At the project’s end, Bouché and Bachmann plan to have established clear connections between gangs, cartels and human-trafficking markets. They hope their work leads to more protection for victims and improves case-building efforts for prosecutors. The professors anticipate that with more effective recommendations for prosecutors to use, human traffickers will receive “the maximum penalty that is due to them for the actual activity that they were engaged in,” Bouché said.
The professors’ interdisciplinary project capitalizes on Bouché’s knowledge of human labor and sex trade, and Bachmann’s expertise in crime data collection and analysis.
Bouché understands the pitfalls prosecutors face trying to get a handle on these criminal cases with defendants who are selling and exploiting human slaves.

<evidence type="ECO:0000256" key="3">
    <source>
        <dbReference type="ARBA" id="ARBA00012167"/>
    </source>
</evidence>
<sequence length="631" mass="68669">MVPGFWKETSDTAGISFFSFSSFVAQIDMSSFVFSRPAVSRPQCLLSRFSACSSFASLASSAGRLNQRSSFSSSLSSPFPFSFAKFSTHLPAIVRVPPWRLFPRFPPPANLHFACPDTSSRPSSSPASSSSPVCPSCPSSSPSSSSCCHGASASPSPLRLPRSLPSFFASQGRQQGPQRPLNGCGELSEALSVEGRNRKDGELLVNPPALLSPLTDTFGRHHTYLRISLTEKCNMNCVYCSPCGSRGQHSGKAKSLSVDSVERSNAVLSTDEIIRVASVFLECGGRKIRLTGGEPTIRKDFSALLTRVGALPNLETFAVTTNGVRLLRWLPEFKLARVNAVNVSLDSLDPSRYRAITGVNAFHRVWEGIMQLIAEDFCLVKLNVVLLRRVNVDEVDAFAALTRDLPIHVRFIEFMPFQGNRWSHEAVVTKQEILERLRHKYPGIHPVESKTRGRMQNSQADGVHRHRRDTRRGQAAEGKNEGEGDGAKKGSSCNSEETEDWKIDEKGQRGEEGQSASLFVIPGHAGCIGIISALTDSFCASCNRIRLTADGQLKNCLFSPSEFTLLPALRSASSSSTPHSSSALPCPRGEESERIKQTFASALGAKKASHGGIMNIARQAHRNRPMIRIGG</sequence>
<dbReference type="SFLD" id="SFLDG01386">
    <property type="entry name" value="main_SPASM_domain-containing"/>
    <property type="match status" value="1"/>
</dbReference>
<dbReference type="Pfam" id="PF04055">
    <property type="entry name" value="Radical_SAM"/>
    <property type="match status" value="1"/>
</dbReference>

Bachmann worked with his wife, Brittany, on a 2008 assessment of human trafficking in North Texas. They were surprised by the lack of overall awareness about the problem, even among key participants such as judges and police departments.
Since that 2008 study, Michael Bachmann has been interested in how the organizational pieces of the trade in people fit together. The professor has been incorporating data mapping and computer analysis in hopes of uncovering patterns as well as introducing predictions of how and where human trafficking happens.
In the grant project, Brittany Bachmann will conduct interviews with a sample of convicted organized traffickers to find information that could help protect victims and catch and punish other traffickers. The former probation officer has extensive experience with drawing hard-to-get information from criminals.
“This is filling a niche that hasn’t been looked at before,” said Brittany Bachmann, who is the project’s research associate.